Next year I’ll be teaching a course titled, ‘Gender, Sexuality and the Bible’. I’ve inherited a module description, which includes the following elements:
The module will introduce the range and complexity of the Bible’s approach(es) to sex and relationships, surveying key texts around issues such as: gender identity, hetero and homosexuality, polygyny, prostitution, sexual violence, and bodily ideology. The module will on the one hand seek to help students situate the Bible’s approach to such issues within its original historical milieu and, on the other, will use contemporary academic discourse on sexuality to enable students to reflect critically on the way the Bible is deployed in contemporary discussions around these issues.
Indicative Outline Content
The module addresses a range of important texts, approaches and critical frameworks in some detail, beginning with perennial questions over the nature of the Genesis texts before broadening out to introduce some lesser-known biblical stories and some lesser known responses to Bible from particular communities who do not identify with dominant cisgendered perspectives.
1. Gender Theory and the idea called “Sexual Identity”
2. Gender and Genesis: Eve and her Daughters
3. Gender in Genesis: Abraham and his Sons
4. Homosexuality? Sodom and Leviticus
5. Queer Readings of the New Testament
6. Tutorials in Preparation for Assessment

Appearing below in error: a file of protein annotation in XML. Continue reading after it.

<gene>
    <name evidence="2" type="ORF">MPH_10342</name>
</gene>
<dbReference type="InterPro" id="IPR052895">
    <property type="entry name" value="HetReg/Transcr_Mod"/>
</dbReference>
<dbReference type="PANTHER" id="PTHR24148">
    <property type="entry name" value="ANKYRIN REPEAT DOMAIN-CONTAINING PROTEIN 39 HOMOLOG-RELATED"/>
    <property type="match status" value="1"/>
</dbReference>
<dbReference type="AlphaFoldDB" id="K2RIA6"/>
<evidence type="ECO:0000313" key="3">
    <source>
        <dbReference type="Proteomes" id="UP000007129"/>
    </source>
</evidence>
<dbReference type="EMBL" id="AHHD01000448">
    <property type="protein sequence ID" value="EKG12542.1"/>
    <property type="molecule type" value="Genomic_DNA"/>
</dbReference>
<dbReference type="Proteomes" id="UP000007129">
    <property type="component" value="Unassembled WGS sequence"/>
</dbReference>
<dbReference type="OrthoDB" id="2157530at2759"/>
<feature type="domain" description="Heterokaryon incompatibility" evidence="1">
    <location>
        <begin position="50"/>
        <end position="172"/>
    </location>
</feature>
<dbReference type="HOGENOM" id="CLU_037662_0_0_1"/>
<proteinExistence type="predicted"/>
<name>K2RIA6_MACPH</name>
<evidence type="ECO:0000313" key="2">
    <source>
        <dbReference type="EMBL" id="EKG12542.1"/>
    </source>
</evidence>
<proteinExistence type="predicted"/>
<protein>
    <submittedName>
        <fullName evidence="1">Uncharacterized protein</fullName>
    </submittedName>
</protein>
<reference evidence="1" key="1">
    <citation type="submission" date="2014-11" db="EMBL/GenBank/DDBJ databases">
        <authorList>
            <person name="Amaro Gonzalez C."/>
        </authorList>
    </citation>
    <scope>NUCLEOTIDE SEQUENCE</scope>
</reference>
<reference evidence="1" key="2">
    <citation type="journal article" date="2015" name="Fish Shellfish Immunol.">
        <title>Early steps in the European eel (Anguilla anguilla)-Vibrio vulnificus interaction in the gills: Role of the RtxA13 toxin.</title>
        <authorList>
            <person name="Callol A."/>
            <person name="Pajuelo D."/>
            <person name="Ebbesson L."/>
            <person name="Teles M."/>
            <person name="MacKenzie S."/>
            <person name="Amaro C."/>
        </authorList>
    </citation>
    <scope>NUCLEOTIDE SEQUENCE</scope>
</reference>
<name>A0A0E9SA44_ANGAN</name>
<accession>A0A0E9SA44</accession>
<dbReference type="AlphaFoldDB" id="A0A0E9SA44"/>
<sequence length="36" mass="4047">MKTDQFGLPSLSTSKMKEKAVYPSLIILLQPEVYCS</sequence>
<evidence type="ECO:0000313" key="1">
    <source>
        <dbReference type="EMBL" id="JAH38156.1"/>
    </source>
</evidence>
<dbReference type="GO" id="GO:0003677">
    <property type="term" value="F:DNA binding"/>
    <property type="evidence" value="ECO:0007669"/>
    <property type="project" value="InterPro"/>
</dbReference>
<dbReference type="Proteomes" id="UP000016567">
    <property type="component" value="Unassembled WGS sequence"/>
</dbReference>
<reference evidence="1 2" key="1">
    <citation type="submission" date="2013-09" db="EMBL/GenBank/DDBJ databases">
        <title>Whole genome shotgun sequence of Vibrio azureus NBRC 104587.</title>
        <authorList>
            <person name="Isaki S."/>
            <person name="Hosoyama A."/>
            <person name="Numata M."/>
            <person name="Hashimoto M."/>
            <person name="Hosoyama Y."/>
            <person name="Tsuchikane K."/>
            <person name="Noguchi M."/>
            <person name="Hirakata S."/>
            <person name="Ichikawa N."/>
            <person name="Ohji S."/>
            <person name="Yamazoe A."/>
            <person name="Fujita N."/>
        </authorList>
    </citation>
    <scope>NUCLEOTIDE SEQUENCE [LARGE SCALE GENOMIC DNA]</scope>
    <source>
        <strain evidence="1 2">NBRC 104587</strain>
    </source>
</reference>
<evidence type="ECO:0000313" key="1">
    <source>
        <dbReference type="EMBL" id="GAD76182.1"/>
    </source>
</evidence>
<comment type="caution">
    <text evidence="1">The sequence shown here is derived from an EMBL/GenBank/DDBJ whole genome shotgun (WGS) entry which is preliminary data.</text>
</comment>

7. Marriage and Metaphor
8. The Bible and Sexual Violence
9. The Transgender Jesus
10. Onan in Biblical Reception
11. Is the Divine Body Gendered?
12. Class Debate: The Bible’s Role in Sexual Ethics
Beale, Timothy and David M. Gunn, eds., Reading Bibles, Writing Bodies: Identity and The Book (London and New York: Routledge, 1997).
Boswell, John, Christianity, Social Tolerance and Homosexuality (Chicago: Chicago University Press, 1980).
Blyth, Caroline A. ‘I Am Alone With My Sickness’: Voicing the Experience of HIV- and AIDS-Related Stigma through Psalm 88. Colloquium: The Australian & New Zealand Theological Review, 44.2 (2021), 149-162.
Butler, Judith, Bodies that Matter (London: Routledge, 1993),
—Gender Trouble (London: Routledge, 1990).
Cornwall, Susanna, Intersex, Theology and the Bible: Troubling Bodies in Church, Text and Society (New York, NY: Palgrave Macmillan, 2015).
Gagnon, Robert, The Bible and Homosexual Practice: Texts and Hermenutics (Abingdon Press, 2002).
Goss, Robert E. and Mona West, eds, Take Back the Word: A Queer Reading of the Bible (London: Pilgrim Press, 2000).
Macwilliam, Stuart, Queer Theory and the Prophetic Marriage Metaphor in the Hebrew Bible (Sheffield: Equinox, 2012).
Moore, Stephen, God’s Beauty Parlor and Other Queer Spaces in and Around the Bible. Stanford: Stanford University Press, 2001).
Myles, Robert J., and Caroline A. Blyth, eds., Sexuality, Ideology and the Bible: Antipodean Engagements. (Sheffield: Sheffield Phoenix, 2015)
Nissinen, Martii, Homoeroticism in the Biblical World: A Historical Perspective (Minneapolis: Fortress Press, 1998).
I’m trying to work out how much I want to adapt that outline to reflect my own areas of interest and (comparative) expertise (it’s not straightforwardly my area!). I’m tempted to include some material on sex work in the Bible, particularly some bits of Avaren Ipsen’s “Sex Working and the Bible”. I’d love to find some good material that things about marriage and sexuality from a Marxist perspective, or at least from the perspective of questions of households, property and inheritance. I’d like to find some resources for thinking about the relationship between sexuality and purity laws in the Hebrew Bible, especially some work on menstruation and purity from, ideally, a Jewish feminist/queer theoretical perspective. And in general, I’d like to find a bit more work on gender in sexuality in the Hebrew Bible by Jewish scholars.